Several weeks ago, when I was certain I was not even ready to leave my house after my mom’s ordeal, I received a reminder that I had signed up for a meetup event for a group I had joined months earlier, called the Chicago Creative Social Club. The group would be hosting some of Chicago’s savvy creative women and giving them an opportunity to tell their story, as well as mixing and mingling with the crowd. I discarded the email… no, I’m not leaving the house tonight, no way.
I jumped into bed and the email kept dogging me, so I got up and re-read it. OK, I’m going — off I went with Elvis Costello in my earbuds, I made my way up to Division & Wells to the Old Town Pub. Elvis seems appropriate in this part of town, espcially with the new Declan’s Pub that recently opened on Wells.
I’m really glad I went; I met some very interesting people doing all sorts of very cool projects in Chicago and across the country. I met some really neurotic women as well. Divorced women in my age group can be awfully scary and angry; I do my best to not pick a side and to navigate my way out. Once the panel started, I was able to kick back and hear what the women had to say — and it was really tremendous! I totally enjoyed what Lisa Canning, Founder of The Institute for Arts Entrepreunership had to say:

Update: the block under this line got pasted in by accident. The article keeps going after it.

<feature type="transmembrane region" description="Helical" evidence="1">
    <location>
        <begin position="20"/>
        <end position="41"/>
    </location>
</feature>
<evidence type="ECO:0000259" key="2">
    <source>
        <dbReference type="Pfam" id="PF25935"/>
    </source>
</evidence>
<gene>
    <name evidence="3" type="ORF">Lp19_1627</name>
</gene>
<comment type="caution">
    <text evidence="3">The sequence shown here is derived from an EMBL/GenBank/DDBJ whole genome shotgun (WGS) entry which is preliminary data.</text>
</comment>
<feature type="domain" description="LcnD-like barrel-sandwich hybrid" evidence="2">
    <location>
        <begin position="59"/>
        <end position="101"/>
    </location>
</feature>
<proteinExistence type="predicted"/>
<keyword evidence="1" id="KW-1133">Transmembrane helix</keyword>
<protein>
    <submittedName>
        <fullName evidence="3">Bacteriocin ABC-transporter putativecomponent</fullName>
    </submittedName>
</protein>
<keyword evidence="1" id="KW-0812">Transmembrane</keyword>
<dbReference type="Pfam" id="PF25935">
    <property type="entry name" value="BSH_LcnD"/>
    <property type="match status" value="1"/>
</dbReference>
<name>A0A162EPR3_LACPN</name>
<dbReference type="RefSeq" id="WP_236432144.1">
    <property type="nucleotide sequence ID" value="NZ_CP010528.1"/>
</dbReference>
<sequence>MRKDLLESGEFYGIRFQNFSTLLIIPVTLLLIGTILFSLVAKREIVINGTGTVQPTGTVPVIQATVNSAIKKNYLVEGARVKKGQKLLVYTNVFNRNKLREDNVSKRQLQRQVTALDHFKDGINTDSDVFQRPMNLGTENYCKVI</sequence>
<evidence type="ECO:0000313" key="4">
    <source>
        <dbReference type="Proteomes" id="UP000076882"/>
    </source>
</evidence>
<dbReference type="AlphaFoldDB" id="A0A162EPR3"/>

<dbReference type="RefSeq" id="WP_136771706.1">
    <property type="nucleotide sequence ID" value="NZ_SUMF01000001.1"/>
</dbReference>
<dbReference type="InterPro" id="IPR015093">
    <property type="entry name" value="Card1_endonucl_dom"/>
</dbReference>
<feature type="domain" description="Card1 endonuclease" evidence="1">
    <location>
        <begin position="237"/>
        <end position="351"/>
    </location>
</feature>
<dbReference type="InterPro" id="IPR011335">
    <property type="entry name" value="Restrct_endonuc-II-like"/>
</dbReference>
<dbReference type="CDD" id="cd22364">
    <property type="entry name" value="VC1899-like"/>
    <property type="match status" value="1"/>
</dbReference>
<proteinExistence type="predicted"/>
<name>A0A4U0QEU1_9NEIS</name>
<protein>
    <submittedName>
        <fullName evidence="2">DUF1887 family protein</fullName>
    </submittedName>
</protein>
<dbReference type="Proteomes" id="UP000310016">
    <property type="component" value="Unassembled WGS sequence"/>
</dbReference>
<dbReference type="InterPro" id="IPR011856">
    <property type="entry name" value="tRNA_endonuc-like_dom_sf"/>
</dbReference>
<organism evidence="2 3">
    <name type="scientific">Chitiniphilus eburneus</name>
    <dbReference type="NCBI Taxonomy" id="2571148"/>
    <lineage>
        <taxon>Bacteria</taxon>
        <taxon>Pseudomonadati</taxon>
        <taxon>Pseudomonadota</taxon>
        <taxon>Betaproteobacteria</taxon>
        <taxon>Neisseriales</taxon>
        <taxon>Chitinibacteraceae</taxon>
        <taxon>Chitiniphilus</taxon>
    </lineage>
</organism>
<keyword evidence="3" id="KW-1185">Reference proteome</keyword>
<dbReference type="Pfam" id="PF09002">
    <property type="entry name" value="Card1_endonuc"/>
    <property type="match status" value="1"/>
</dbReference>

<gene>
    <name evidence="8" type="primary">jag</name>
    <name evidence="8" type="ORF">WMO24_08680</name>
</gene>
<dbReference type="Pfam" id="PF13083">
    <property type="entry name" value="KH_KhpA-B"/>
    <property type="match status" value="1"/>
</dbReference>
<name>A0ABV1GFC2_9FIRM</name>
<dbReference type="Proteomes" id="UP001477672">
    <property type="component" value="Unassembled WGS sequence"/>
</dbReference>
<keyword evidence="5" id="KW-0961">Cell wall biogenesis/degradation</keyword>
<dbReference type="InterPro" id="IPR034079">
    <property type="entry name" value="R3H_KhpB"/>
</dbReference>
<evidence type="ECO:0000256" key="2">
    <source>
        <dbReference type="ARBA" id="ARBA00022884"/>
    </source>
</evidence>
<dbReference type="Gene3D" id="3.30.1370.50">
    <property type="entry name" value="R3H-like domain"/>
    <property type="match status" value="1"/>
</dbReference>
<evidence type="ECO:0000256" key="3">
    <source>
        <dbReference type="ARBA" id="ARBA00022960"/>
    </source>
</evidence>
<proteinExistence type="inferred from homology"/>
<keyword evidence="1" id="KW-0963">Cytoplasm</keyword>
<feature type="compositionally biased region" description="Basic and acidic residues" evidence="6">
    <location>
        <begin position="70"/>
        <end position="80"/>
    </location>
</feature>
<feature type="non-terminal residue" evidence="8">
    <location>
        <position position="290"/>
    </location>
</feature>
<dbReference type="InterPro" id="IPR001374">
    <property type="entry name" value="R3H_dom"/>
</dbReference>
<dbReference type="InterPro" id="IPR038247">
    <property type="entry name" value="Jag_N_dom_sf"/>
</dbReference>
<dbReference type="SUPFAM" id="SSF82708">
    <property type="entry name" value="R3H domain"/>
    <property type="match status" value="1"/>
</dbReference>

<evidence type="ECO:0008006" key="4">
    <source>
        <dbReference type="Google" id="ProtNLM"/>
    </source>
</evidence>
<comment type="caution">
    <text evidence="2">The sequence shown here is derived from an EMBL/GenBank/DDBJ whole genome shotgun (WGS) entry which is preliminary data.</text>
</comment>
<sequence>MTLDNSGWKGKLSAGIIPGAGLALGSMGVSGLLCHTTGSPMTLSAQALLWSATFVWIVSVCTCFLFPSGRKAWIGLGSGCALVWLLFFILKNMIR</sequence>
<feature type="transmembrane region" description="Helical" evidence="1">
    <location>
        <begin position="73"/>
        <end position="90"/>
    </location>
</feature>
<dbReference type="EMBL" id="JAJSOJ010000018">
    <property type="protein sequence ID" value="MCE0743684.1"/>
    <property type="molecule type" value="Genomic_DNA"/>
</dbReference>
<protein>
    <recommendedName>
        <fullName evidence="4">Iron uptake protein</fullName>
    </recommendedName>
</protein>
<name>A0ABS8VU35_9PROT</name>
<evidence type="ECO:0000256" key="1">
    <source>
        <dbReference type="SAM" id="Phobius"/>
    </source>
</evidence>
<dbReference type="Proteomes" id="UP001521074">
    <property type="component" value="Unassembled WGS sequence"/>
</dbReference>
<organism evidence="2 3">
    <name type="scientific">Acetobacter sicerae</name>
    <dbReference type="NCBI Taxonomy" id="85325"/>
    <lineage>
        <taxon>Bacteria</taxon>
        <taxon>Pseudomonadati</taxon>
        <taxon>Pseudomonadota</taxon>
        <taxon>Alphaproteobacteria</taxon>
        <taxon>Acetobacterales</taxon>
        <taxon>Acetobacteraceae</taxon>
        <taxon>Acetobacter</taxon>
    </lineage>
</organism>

What is creativity?
How can we improve the chances that productivity will flow from our creativity?
For starters we need to think of imagination and creativity as distinctively different. These two words should not be used interchangeably.
Think of it like this. If you can visualize something in your mind; the famous person you hope to marry, your first house, the new car you want to buy or your first trip to a new planet in the solar system, then you are a living breathing IMAGINATIVE human being. All human’s posses and can access this amazing power in various strengths.
However, accessing this power source-while an INCREDIBLY important 1st step – does not require action. We can dream all day and visualize whatever we wish without obligation to render what we see. Here is where the next step comes. To transform our imagination into creativity requires a far more complicated ability – to transform what we envision in our heads into a reality. This requires a sequence of steps that move our thought processes back and forth between our left ” hard skills” and our right “soft skills”; which is what we teach you how to do at the IAE.
What is human intelligence?
We define human intelligence as ones capacity to reason, plan, contextualize, synthesize, problem-solve, think, comprehend ideas, use language and learn.
What do you mean by ethical culture?
We define ethical culture through the matching of ones actions and words to build trust, be of service to others, respect differences and develop shared language.
We also have a secondary goal; to help you learn how to transmit your creative skills into other sectors (e.g. business, technology, engineering, science, healthcare) to provide value to others in new ways.
Lisa had a terrible flu the night of this event and had to leave as soon as she was done with her portion of the vent; I nonetheless approached her, introduced myself and asked for her card. I sent her an email the next day and asked for a meeting. A week later, I spent an afternoon with her in the IAEou’s studios on West Hubbard in the Kinzie Corridor. We had so much to share!!